Antibiotic overuse is target for action

By Rick Pendrous

- Last updated on GMT

The British poultry sector has led the way in cutting the use of antibiotics
The British poultry sector has led the way in cutting the use of antibiotics

Related tags Food safety conference Bacteria

Experts from the European Food Safety Authority (EFSA) and the European Medicines Agency (EMA) have called on the food supply chain to reduce, replace and re-think the use of antimicrobials in animals to address the problem of antimicrobial resistance (AMR), which is one of the world’s most pressing public health issues.

EFSA and EMA have reviewed the measures taken in the EU to reduce antimicrobial use in animals. While recognising there is no ‘one-size-fits-all’ solution to the problem, they have stressed that to be successful, strategies need to follow an integrated, multifaceted approach, which take into account local livestock systems and involve all relevant stakeholders – from governments to farmers.

Last month, EFSA and the European Centre for Disease Prevention and Control (ECDC) published their annual report on the levels of AMR in food, animals and humans across the EU.

EFSA, EMA and ECDC are also working on a report that assesses the link between consumption of antimicrobials and development of resistance in bacteria found in animals and humans. This is scheduled to be published at the end of July 2017.

Use of antimicrobials in humans

By the end of 2017, the three agencies will propose a list of indicators enabling risk managers to monitor the reduction of AMR and the use of antimicrobials in humans, food-producing animals and food.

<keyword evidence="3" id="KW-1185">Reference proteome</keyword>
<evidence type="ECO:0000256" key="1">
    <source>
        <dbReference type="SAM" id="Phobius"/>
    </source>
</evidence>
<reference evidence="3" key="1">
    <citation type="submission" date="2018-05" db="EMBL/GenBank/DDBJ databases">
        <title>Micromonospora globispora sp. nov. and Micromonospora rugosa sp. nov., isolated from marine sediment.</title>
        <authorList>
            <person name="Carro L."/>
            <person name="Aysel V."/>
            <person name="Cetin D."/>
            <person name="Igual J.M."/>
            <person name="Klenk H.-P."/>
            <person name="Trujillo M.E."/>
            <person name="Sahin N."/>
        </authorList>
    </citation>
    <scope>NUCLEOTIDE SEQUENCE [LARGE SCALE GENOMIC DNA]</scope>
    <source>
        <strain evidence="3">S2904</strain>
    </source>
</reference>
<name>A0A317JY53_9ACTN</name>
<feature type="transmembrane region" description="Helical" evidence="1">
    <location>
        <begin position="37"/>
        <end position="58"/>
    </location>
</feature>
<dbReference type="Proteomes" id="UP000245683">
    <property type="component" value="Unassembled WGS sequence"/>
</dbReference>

“There is a need for innovative solutions – we need to find alternative ways to prevent and treat bacterial infections in animals,” ​said EFSA’s executive director Dr Bernhard Url.

Alternatives to antimicrobials that have been shown to improve animal health and, thereby, reducing the need to use antimicrobials, include vaccines, probiotics, prebiotics, bacteriophages and organic acids.

Meanwhile, the Red Tractor assurance scheme has bolstered controls on antibiotic use in the pig supply chain in a bid to tackle the threat of antimicrobial resistance.

Food safety conference

This follows advances made by the British poultry sector. These will be described at Food Manufacture’s ​2017 food safety conference ‘Food safety 2020: preparing your business for change’, which takes place at Woodland Grange, Leamington Spa. Warwickshire on June 22.

At the conference, Reg Smith, agriculture director for Faccenda and chairman of the British Poultry Council’s Antibiotic Stewardship Scheme will describe what the poultry industry has been doing to reduce its use of antibiotics.

For more details visit the Food Safety Conference website.

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